Veteran journalist Robert Fisk, who covered events in the Middle East and elsewhere as a foreign correspondent for the British newspaper The Independent for decades, has died after suffering a suspected stroke at his Dublin home. He became unwell on Friday and was admitted to St Vincent’s hospital where he died at the age of 74 a short time later, the Irish Times reported on Sunday.
As The Independent paid tribute to the journalist who was “renowned for his courage in questioning official narratives” and publishing “frequently brilliant prose”, “Fearless, uncompromising, determined and utterly committed to uncovering the truth and reality at all costs, Robert Fisk was the greatest journalist of his generation,” added Christian Boughton, editor of the Independent until last week and now managing director.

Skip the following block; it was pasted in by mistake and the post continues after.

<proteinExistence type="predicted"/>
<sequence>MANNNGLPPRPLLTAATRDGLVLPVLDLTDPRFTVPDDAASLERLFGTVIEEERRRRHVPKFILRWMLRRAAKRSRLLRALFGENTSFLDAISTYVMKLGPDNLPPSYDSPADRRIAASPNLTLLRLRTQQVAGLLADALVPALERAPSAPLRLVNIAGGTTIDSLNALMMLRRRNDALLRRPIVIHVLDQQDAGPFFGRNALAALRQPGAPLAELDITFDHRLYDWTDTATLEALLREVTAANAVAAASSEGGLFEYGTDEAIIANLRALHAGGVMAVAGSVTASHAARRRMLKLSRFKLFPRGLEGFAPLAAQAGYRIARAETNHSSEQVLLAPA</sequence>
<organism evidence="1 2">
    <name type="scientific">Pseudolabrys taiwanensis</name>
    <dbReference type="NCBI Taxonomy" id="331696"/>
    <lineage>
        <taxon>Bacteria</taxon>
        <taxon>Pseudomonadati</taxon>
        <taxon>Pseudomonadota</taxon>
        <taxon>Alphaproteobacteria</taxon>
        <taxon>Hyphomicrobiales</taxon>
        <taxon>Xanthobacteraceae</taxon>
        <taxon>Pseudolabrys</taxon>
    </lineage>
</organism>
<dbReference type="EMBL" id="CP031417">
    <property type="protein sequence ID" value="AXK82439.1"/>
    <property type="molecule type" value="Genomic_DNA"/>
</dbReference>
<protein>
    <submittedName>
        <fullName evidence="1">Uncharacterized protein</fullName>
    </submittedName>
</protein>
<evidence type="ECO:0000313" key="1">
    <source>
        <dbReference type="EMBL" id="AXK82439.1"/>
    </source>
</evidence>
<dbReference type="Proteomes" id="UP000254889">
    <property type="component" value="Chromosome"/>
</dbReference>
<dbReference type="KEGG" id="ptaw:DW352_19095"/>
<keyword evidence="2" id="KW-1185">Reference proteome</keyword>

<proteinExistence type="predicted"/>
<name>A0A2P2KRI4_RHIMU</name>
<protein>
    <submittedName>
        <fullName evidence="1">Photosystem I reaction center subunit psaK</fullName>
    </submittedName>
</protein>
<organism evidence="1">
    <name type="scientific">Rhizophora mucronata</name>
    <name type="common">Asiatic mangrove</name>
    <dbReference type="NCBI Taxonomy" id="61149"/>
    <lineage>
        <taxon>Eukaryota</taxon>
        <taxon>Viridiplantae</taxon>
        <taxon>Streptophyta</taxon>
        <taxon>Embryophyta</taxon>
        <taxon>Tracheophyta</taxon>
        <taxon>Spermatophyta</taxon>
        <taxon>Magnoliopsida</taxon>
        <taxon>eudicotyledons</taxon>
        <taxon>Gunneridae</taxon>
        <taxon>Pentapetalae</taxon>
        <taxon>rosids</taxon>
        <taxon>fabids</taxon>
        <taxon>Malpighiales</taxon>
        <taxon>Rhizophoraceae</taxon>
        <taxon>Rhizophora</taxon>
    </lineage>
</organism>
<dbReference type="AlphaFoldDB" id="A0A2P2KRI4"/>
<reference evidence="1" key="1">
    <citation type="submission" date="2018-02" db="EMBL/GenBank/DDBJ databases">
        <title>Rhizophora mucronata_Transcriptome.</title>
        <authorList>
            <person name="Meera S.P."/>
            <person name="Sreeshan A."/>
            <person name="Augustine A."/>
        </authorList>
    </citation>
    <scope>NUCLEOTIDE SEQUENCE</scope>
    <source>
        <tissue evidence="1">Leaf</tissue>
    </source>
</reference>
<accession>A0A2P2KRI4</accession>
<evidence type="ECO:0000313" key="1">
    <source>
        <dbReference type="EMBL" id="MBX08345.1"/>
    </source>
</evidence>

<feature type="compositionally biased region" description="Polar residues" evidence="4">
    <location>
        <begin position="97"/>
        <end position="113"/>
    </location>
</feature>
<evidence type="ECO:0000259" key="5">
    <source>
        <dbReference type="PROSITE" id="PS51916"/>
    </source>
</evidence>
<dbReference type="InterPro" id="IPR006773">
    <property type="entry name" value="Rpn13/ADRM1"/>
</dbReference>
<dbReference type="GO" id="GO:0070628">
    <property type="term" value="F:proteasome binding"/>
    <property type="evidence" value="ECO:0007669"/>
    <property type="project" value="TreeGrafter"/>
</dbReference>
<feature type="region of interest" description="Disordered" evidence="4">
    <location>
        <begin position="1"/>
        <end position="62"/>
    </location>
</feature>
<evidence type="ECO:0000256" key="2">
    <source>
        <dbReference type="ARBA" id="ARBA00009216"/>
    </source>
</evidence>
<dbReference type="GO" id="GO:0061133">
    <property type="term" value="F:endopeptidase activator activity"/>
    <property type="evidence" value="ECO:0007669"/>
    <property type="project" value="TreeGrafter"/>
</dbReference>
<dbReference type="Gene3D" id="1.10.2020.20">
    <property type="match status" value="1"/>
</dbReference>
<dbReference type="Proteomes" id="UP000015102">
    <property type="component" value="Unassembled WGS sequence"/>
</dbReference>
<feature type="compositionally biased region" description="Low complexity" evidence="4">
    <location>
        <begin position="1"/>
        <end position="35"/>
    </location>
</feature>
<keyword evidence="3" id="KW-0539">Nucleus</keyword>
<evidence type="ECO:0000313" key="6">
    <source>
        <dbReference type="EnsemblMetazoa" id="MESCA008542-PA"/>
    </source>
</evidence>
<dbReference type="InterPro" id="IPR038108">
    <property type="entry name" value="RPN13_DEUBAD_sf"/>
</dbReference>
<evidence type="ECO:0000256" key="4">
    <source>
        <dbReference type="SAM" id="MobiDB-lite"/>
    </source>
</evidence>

One of the few western reporters to interview al-Qaeda leader Osama bin Laden, Fisk won the Orwell Prize for Journalism, as well as receiving the British Press Awards International Journalist of the Year and Foreign Reporter of the Year on several occasions.
He wrote many books on the Northern Ireland and Middle East which included-The Point of No Return: The Strike Which Broke the British in Ulster; Pity the Nation: Lebanon at War; and The Great War for Civilisation – The Conquest of the Middle East.
During his decades-long career, he covered key international events including the Lebanese civil war, the Soviet invasion of Afghanistan, the Iranian revolution, Saddam Hussein’s invasion of Kuwait, conflicts in the Balkans and the Arab Spring. He also faced backlash over his constant criticism of the U.S.
Responding to the news of his death, Micheál Martin, the Irish taoiseach, tweeted: “Saddened tonight to hear of the death of journalist Robert Fisk. He was fearless & independent in his reporting, with a deeply researched understanding of the complexities of Middle Eastern history and politics. He helped many people understand those complexities better. RIP.”